Friday, April 17, 2015
The Wonders of Spring
For 30 minutes I watched the little turkey hen from the window in the cabins. She's been coming into the yard every afternoon. I'm pretty sure she is nesting somewhere nearby. The hens have broken out of the large flock of 25 or so we had earlier and gone their own way. (Photo is of another hen with babies in 2013.)
I had finished mowing the yard in between the rain showers we had yesterday. So the grass wasn't too high and the ground was soft from the rains. She worked her way around the big oak tree right outside the window, scratching the ground over and over again and eating any bugs or seeds she uncovered. A walk around the yard the last few weeks shows turkey scratchings all over the place.
Every day I've had a big gobbler coming in the yard and pasture. Unlike the hen he comes all day long. You can see him from any window at different times of day depending on whether he's headed to the water tanks or finding things to eat. He tolerates me being in the yard as long as I'm not too close and am quiet.
We have good turkey habitat here. We provide water and supplemental feed. They have cover, trees to roost in, and areas to nest in. We have some areas of ash where we've burned brush piles; these make good dust bath places. We don't have a dog to run them off. They don't mind Woodrow and Gus; they'll hang out with them in the pastures.
I'm going to have some cedar cleared this year but I'm going to try and maintain a balance so the turkeys and deer still feel welcome and yet I can keep cedar from closing off the whole property. And open a long view here and there because it's human nature to want to see as far as you can. My father-in-law Jerome used to sit on an old church pew outside the back door of his home in Mississippi and stare down the hill into the woods for hours. I know how he felt and I know what he was looking for. And I know he found it there as I find it here.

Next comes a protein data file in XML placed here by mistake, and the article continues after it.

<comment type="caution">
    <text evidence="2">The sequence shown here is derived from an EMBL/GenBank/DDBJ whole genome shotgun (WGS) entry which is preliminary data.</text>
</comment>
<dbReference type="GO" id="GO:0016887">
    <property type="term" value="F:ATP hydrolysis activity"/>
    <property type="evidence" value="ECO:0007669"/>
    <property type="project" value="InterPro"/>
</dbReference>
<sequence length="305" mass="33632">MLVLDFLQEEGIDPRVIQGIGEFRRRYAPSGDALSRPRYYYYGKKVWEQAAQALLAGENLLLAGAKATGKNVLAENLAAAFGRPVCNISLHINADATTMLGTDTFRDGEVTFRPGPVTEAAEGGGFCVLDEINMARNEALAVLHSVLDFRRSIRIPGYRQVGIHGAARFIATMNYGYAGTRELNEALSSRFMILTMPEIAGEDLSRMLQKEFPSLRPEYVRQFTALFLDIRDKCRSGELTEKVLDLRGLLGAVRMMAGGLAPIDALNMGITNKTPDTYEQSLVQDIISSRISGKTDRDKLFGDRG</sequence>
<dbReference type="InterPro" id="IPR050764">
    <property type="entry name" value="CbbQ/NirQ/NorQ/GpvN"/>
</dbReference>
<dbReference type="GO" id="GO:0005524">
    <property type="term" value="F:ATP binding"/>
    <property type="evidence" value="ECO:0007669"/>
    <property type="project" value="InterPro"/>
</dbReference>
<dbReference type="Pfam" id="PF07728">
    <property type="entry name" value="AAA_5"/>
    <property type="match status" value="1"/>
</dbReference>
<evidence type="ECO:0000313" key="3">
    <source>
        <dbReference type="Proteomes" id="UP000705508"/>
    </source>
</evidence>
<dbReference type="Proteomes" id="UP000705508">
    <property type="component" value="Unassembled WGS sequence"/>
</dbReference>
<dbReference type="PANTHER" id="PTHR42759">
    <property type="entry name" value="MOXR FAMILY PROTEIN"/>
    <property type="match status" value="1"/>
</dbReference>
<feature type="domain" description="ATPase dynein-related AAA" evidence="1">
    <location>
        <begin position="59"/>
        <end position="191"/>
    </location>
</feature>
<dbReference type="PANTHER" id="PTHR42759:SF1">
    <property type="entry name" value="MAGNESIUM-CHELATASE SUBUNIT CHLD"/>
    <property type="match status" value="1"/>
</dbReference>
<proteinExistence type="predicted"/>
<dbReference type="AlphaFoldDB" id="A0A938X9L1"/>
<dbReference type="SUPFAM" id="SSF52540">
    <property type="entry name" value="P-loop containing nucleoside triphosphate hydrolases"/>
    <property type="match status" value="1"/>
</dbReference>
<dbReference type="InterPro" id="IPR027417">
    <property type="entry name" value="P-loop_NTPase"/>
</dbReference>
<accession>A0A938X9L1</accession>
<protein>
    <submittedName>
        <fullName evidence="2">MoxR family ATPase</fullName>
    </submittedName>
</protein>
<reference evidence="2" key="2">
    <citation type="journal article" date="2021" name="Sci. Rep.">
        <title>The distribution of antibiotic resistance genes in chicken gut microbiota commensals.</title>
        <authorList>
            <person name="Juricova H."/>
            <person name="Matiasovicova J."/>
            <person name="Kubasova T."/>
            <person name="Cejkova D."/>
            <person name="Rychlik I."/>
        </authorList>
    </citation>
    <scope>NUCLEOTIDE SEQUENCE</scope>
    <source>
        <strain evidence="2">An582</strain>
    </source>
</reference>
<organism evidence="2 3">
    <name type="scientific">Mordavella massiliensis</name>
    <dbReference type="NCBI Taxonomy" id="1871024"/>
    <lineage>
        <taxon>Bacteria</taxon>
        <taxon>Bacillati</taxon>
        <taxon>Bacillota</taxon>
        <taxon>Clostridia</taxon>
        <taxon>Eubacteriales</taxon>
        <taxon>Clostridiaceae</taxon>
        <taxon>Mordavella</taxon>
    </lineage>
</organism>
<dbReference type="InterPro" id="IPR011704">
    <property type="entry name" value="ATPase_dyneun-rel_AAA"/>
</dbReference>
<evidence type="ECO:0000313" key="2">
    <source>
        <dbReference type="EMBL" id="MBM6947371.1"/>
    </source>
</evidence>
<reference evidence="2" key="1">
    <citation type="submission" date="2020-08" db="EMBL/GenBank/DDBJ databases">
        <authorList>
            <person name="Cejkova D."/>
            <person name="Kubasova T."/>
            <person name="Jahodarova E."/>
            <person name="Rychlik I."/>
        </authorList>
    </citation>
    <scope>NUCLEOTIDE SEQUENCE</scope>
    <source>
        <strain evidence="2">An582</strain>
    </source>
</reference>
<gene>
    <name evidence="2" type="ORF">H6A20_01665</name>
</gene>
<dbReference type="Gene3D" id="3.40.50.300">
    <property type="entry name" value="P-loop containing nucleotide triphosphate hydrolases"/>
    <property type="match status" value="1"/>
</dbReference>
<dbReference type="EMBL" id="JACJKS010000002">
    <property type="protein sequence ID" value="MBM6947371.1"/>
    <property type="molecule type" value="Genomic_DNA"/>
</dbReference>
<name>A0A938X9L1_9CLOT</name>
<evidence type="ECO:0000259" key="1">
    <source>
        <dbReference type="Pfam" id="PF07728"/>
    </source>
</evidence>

We've had a beautiful Spring. The boys have some green grass to eat and the deer have forbs. Rickie's garden is covered with red poppies that come up from seed every year since he first planted them, more than we've ever had. The larkspurs that do the same are getting ready to bloom, and the native Engleman's daisies he transplanted into the garden are full of yellow flowers. The grapes are getting blooms and we have tiny peaches and plums on the trees Rickie planted. The crapapple he planted last year is covered with blooms and bees.
Native purple verbena and mealy blue sage are blooming all over the place and we have a few bluebonnets here and there. Mexican hats are coming up and the yuccas are starting to get bloom stalks. We've never had a lavender bloom like the one by the cabin has done this year.
Doves are everywhere, cooing each evening and flying up out of the trees when you get too near them. The vermillion flycatcher swoops over the garden and the titmouses are filling the trees with their chatter. Jackrabbits have returned to the yard and a small ladderback woodpecker makes his way around the cedar posts on the porch.
I've done a couple of little paint projects. Whether it's because the kids went on vacation to Mexico, land of bright happy colors, or because it's such a beautiful Spring, or because I felt the need to offset the blackness that sometimes settles in, I don't know. But the black front door got a new coat of happy paint and so did the inside of the pantry cabinet doors.
I drained and cleaned the water tanks, something we do every year. The heron that dropped out of the sky a while back and ate my beautiful big goldfish left a few small ones. I got those divided up among the three tanks.
I tilled the garden and planted and checked out the irrigation lines, making repairs where needed. My butternut squash seeds are up and so are the sunflower seeds I planted. My Papa planted sunflowers for us when I was a little girl and Rickie has planted them for me for years. This year I plant them.
It's the season of renewal, of hope. I've seen documentaries of nuclear disaster areas that show nature moving back in. The scope of the damage is great and it's not the same, but life returns. It takes time but the natural world measures time in eons.
And out here where the scope of the damage is also great and it's not the same, life returns. Those of us who live close to the natural world know the only way to continue is the only way it's always been. The way Rick and I tried to live. To find wonder in the seed that comes up and the hen that scratches the ground looking for food. I don't measure time in eons but rather in the changing of the seasons. This Spring has brought many wonders.